John of Vigo

John of Vigo

John of Vigo (also Giovanni de Vigo, João de Vigo, Joannes de Vigo, Jean de Vigo, Juan de Vigo, ca. 1450s–1520s) was a Spanish Renaissance pioneer of chirurgy.

His treatise Of Wounds in General is one of the earliest discussions of the treatment of wounds caused by firearms. He assumes that the victims of such wounds are poisoned by gunpowder and recommends treatment with boiling oil in order to counteract the poison.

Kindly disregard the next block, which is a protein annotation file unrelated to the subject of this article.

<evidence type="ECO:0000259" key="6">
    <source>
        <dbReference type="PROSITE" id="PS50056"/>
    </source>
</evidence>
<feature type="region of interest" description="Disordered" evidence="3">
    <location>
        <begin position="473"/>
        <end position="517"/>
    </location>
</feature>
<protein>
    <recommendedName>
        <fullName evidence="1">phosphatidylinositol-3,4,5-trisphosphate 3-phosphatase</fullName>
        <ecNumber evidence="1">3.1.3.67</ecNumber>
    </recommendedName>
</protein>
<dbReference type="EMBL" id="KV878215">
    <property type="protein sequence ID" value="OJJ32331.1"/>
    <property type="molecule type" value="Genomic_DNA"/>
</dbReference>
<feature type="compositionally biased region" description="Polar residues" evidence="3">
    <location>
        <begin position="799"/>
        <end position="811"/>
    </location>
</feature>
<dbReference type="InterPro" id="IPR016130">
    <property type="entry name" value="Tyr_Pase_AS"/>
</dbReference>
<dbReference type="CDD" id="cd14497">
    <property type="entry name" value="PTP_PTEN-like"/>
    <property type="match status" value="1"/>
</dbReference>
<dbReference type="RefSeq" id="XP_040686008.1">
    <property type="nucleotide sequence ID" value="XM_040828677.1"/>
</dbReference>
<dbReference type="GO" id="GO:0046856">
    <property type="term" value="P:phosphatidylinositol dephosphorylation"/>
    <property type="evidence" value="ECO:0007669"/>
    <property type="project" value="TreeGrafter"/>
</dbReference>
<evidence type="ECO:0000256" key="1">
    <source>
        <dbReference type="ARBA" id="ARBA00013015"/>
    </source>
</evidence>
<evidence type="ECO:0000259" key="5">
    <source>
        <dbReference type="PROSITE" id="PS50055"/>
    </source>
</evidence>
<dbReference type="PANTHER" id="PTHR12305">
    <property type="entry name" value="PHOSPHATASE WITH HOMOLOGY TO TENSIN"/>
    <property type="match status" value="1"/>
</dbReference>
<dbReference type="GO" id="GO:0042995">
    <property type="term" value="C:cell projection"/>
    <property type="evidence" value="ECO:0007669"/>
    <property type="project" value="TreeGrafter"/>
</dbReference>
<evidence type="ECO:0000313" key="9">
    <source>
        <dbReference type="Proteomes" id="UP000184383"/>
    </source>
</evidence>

Ambroise Paré in 1536, as surgeon to colonel-general Mareschal de Montejan discovered that such treatment was counter-productive and recommends different treatments. He declared

beyond my hope, I found those upon whom I had put the digestive medicament feeling little pain, and their wounds without inflammation or swelling, having rested fairly well throughout the night; the others to whom I had applied the said boiling oil, I found feverish, with great pain and swelling about their wounds. Then I resolved with myself never more to burn thus cruelly poor men wounded with gunshot."[1]

See also

External links

  • Juan de Vigo, TEORICA Y PRACTICA EN CIRUGIA. Perpiñan, Luys Roure